Mohammad, I understand. But you need to understand, too. If ever I encounter you again, I will try to educate, not litigate. We can come to a compromise: Trooper will sit in my lap and not touch your car in any way. Okay?

APRIL 10. I managed to get through to Uber's help line, which actually has a listing for "service dog issues," and reported the incident, asking Uber to inform the driver of his obligations. Later Uber replied: "At the conclusion of our investigation, the partner you reported on 4/8/2017 has been provided with additional information regarding legal obligations and their Uber account has been reactivated. They have confirmed that they understand their legal obligations. Should we receive a second report of this nature, their account may be subject to permanent deactivation."

That's good enough for me.


By the way, to my question about service dogs too big to hold on one's lap, Uber said: "Partners are encouraged to carry a towel or a blanket with them in their vehicle for transporting animals. Because they may have an allergy, as well as other riders who may have allergies, they may choose to place a blanket over the seats. This is at their own discretion."


The second event involved a well-known national chain hotel in New Orleans. Upon checking in, I was presented with a document titled “ADA Service Dog Agreement” to sign.

I've seen this before. Such documents have nothing to do with the Americans with Disabilities Act. Based on pet-friendly hotel agreements, they make the signer promise not to leave the animal alone in the room, to keep the dog from barking, to pick up and dispose of waste, etc., and obey half a dozen other rules. And to agree to reimburse the hotel for any damage the dog might cause.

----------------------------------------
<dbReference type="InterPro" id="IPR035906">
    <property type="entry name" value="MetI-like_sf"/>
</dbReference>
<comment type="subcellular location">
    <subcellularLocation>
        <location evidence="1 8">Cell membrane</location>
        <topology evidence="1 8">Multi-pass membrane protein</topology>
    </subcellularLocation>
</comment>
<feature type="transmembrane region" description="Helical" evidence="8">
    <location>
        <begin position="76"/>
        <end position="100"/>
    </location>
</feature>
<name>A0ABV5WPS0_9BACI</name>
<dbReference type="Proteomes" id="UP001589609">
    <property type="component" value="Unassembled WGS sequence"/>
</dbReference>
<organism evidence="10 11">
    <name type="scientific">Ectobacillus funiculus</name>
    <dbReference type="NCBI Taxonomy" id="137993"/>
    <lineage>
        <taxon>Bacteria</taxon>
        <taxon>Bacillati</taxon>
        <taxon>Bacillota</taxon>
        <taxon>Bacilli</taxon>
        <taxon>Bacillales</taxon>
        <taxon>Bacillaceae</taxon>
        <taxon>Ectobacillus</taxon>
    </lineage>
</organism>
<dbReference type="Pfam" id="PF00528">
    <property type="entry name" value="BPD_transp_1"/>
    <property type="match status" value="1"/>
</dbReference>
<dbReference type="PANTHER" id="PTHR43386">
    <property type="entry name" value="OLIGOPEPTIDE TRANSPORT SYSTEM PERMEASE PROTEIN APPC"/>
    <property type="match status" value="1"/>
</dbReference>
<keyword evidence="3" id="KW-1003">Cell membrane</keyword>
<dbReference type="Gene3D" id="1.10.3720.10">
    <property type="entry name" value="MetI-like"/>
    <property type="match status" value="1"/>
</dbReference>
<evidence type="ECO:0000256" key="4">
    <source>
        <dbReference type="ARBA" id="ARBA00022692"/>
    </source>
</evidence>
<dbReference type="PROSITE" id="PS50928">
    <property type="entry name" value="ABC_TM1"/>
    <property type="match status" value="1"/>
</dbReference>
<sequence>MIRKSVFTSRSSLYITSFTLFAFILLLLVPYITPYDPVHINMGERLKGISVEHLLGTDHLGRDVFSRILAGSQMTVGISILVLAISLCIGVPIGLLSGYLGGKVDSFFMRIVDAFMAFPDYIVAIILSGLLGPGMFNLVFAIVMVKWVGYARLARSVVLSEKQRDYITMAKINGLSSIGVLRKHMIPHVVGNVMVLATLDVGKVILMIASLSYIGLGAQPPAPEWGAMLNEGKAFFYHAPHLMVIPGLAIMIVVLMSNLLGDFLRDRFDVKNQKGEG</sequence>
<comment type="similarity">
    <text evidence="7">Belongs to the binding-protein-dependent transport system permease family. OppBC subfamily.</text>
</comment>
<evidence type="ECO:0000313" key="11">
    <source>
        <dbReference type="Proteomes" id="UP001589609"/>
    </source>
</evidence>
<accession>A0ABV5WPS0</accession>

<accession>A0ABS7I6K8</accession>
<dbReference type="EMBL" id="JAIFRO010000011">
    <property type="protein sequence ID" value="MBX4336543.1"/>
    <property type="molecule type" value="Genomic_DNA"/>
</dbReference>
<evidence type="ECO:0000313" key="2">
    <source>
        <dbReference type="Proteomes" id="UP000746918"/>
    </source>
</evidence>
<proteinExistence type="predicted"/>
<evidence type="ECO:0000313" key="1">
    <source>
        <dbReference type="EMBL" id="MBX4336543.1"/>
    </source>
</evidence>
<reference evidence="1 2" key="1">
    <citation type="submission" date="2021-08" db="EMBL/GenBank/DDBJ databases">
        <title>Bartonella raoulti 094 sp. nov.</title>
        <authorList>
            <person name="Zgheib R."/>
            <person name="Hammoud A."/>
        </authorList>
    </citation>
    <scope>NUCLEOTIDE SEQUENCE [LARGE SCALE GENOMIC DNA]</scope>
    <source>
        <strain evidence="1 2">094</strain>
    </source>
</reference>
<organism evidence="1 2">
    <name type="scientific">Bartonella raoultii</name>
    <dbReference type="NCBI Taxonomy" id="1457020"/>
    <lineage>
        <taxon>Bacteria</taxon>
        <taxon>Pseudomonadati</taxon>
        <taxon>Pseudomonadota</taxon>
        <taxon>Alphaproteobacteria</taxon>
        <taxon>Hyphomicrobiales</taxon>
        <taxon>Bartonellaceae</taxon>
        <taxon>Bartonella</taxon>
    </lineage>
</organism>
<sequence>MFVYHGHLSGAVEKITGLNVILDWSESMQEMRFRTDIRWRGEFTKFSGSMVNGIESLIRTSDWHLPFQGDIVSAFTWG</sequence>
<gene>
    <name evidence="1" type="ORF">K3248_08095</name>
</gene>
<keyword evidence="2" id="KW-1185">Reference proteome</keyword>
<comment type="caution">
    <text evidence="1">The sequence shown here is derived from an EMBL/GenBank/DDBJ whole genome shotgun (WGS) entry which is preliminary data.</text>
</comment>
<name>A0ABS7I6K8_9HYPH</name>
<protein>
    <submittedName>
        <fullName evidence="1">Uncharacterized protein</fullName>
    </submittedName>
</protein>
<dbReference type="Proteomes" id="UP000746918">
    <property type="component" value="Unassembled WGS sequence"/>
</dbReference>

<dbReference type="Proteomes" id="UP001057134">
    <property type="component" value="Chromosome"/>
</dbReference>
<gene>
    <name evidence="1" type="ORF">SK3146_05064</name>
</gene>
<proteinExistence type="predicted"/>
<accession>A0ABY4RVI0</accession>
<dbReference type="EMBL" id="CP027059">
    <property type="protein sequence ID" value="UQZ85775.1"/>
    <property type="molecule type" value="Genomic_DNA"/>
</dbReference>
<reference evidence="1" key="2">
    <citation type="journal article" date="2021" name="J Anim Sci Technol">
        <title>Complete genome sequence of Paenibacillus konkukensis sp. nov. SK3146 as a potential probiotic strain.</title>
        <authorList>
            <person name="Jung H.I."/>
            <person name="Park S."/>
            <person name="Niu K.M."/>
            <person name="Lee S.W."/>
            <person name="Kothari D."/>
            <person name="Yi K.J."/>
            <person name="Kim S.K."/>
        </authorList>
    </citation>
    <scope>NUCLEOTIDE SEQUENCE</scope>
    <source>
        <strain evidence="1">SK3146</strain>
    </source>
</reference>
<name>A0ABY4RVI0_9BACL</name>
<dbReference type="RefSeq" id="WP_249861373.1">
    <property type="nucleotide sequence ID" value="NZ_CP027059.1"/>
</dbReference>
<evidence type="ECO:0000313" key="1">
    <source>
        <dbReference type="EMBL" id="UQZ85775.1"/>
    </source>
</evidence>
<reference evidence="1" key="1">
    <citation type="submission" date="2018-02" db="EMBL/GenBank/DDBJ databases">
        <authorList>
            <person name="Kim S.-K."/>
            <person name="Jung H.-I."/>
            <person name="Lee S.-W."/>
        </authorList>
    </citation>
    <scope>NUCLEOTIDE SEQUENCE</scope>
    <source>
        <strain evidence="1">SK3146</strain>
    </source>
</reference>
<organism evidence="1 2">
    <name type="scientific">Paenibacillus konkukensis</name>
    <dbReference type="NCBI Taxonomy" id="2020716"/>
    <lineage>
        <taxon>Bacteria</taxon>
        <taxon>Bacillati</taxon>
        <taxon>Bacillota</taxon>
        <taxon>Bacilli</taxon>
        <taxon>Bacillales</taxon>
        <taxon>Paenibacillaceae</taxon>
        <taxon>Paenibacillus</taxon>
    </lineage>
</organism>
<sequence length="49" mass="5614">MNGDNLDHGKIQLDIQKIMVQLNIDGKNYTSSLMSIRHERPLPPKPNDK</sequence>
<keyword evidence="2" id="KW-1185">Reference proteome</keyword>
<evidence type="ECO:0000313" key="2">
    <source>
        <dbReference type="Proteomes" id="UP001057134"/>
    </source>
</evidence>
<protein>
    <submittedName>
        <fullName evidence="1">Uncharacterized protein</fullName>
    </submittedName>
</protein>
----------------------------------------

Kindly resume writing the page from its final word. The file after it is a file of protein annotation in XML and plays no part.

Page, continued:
The hour was late and I did not think I could find space at any other hotel. A big music festival was going on in the French Quarter, and the city was hopping. So I reluctantly signed.

The next morning I sent an email to the hotel’s general manager. It said in part:

“I believe this document is gratuitous and discriminatory, and would like to suggest that the [hotel] refrain from using it going forward.

“A service animal trained to assist a person with a disability is legally an item of medical equipment—not a pet. You would, for instance, not ask someone with a breathing disability to sign an agreement to reimburse the hotel for any damage his CPAP equipment causes.  Such liability is already covered in the normal hotel/guest tariff laws. The same principle applies to service animals.

“I believe that the ‘service dog agreement’ instructions to pick up after my dog, etc., carries an implicit suggestion that I am not a responsible person and need to be reminded of obligations that every service dog handler knows by heart. Such a suggestion is, in my view, insulting and sets me apart from other hotel guests as a person with a disability.

“I understand that the hotel needs to distinguish between genuine service animals and fraudulent ones. But such a document puts the onus on the wrong party, and causes us distress.

“Thank you for reading this and understanding the issue.”